Intimacy directing facilitates consent-based theater

By Sydney Wood, Assistant buzz Editor

Since their creation alongside the rise of the Me Too Movement in 2016, intimacy direction and coordination is a growing field within the entertainment industry that advocates for actors’ physical and emotional well-being. 

Zev Steinrock, assistant director in the University’s theater department and professional actor, fighting director and intimacy director, was a fighting director for more than a decade before also becoming a certified intimacy director in 2018.

He said his background in fight directing enhances his work as an intimacy director, and in the past, fight directors were often used to coordinate non-consensual intimate scenes. 

“The actual care and foundation that is necessary for the healthy staging of scenes of intimacy has not really been a part of the training of fight directors,” he said. “Historically, that is slowly changing.”

Steinrock said intimacy direction and coordination are artistic positions that involve crafting and choreographing specific stories within consent-based spaces. 

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Intimacy direction, Steinrock said, refers to theater, while intimacy coordination refers to film and television. 

Steinrock defined consent-based spaces as being trauma-informed and crucial for scenes of intimacy, saying intimacy directors and coordinators are “ambassadors of consent” who understand how to receive and maintain consent. 

“The job of the intimacy director is to advocate for the actors in scenes of intimacy and nudity to facilitate consent-based practices around those scenes and to help serve the story that the director is trying to tell while honoring the boundaries and capacities of the actors,” Steinrock said.

Steinrock uses the same definition of consent that Planned Parenthood uses, which is known as FRIES, meaning consent must be freely given, reversible, informed, enthusiastic and specific. 

He said actors’ consent is specific to a given scene, and once a scene ends, the actors still don’t have another’s consent to continue any intimate motions. 

“If we’ve created a consent-based space, then that means that the consent must be reversible,” he said.

Sometimes, he said, scenes must be reworked to avoid crossing actors’ boundaries. 

 “A really good intimacy director has 50 different ways to do the same moment,” he said.

 Steinrock said his background in acting gives him the empathy to understand how difficult it is to manage the vast number of responsibilities actors have that contribute to actors’ hesitancy to set boundaries.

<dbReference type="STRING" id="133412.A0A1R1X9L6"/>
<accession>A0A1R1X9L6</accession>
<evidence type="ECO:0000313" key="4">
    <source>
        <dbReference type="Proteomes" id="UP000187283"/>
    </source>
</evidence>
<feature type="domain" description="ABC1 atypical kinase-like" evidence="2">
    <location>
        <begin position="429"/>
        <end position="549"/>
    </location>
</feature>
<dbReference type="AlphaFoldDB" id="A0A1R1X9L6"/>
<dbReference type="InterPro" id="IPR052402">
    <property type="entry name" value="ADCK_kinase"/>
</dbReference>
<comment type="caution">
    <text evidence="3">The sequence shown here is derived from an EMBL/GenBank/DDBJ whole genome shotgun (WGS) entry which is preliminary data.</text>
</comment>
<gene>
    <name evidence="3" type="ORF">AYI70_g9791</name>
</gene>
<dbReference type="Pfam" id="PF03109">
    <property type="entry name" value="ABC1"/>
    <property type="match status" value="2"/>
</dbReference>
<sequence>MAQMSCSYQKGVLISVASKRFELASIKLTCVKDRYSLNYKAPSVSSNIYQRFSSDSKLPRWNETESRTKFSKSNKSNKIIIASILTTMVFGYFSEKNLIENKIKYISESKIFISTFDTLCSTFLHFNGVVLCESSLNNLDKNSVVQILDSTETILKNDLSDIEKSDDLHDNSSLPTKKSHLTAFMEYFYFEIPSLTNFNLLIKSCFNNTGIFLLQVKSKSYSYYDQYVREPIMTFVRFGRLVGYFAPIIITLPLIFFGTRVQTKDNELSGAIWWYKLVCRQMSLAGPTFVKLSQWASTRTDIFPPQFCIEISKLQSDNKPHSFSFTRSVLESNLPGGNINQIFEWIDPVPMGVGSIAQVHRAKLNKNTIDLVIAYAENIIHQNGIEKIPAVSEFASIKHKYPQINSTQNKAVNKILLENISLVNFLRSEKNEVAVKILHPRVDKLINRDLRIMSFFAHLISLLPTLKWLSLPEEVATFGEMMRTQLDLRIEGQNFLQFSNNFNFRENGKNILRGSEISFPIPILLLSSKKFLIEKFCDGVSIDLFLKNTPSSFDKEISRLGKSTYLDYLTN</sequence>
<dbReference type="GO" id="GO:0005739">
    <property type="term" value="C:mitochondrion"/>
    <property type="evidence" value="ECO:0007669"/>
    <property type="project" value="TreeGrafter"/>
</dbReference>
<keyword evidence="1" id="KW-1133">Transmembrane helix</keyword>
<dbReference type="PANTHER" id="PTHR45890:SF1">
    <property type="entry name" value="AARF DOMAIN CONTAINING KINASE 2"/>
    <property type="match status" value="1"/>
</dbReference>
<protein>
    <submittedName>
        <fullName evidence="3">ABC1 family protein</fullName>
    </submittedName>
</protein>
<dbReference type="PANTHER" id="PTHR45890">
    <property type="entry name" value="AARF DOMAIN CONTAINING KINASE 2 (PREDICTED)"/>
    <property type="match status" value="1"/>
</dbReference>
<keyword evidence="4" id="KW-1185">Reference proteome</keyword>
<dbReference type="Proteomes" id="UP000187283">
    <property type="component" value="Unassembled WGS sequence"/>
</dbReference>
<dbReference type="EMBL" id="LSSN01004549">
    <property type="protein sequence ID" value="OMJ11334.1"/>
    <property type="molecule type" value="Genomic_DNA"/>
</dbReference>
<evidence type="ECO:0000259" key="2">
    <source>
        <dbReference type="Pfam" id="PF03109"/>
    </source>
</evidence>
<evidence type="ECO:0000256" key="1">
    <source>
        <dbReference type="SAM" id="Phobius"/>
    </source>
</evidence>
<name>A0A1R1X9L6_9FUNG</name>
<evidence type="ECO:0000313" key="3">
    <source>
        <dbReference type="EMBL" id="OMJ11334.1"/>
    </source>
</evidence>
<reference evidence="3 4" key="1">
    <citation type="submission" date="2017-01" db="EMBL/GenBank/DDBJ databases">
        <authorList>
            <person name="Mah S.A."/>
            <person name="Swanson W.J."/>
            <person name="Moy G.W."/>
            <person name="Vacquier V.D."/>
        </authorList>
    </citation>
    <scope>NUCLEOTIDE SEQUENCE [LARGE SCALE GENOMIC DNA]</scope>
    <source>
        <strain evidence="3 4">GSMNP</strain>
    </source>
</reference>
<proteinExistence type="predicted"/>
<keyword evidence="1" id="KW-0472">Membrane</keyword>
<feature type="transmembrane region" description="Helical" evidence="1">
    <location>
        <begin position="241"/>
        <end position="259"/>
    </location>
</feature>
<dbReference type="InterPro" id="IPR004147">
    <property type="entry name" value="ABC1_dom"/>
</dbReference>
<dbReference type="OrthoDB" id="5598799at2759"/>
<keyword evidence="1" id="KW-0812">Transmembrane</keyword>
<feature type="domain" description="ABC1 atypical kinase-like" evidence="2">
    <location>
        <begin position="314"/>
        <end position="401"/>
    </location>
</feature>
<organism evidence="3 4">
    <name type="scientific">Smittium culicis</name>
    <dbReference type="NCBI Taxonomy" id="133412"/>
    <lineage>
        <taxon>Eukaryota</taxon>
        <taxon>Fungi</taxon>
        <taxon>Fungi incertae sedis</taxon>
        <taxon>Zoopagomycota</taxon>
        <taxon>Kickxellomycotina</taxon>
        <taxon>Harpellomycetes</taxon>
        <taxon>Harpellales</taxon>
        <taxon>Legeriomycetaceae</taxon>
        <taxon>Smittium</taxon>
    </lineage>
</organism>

“We’re in an industry where actors have been trained to always be a yes, (and) that if you are in any way difficult, there’s a line of 100 people who look just like you waiting out the door to take this job,” Steinrock said. 

Steinrock said before he became an intimacy director, he assumed that because the acting was fake, it would be safe for everyone to do. 

But he said he later learned that wasn’t always the case.

“It’s not necessarily safe for an actor – for a human – that has lived through physical violence, to practice telling an imaginary story of it,” Steinrock said. “It is not necessarily safe for that person, especially if the gestures are too similar to what they lived through.”

He said actors’ sexual lives are both irrelevant and deeply relevant to intimate scene building. 

“We’re in a workplace where we’re literally being paid to tell a story, but we might be telling a story about sexuality, in which case the lived experience of that human is relevant,” he said.

He said an actor’s compounding identities – such as one’s sexuality and gender identity – are critically relevant in creating a space where the actors can put their full effort into their work and still go home healthy afterward. 

“It’s also critical to understanding all of the power at play that can either support or interrupt the capacity to give to freely give informed consent to any action or a moment or story,” he said. 

Steinrock said he begins his approach to intimacy direction by asking himself questions like, “What are the needs of this particular story?” and “What is the context of these characters?”

Another important question he asks himself is, “What is the makeup of this audience?”

“That’s so important to know,” he said. “Like, are we telling a story about sexualized violence to survivors of sexualized violence? That’s a big piece of context.”

Then, he has private conversations with each actor to discuss the actor’s needs and boundaries, saying he advocates for those boundaries “without disclosing those boundaries or the reasons for those boundaries.” 

He also is on set on the days when actors rehearse intimate scenes, and after the scene, he leads them through closure rituals – which are exercises, like meditation, that aid performers to come out of character and acknowledge that the intimate scene wasn’t real. 

He said closure exercises are crucial because actors’ bodies cannot tell the difference between emotions generated from scenes and real-world emotions, so actors have real emotional responses to fake stories. 

“Having that distinct moment in which the work ends helps your body and your emotional life and your brain to actually separate that,” Steinrock said. “It’s critically important when we’re doing scenes of violence or scenes of non-consensual work.”

He said intimacy direction offers answers to problems in theater and film that go beyond intimate scenes, which is why consent-based theater-making and trauma-informed work should be acknowledged in all aspects of theater and film. 

“If we want to remake the American theater,” Steinrock said, “It needs to be remade consciously with consent and centering the wellness of everyone who interacts with it.”

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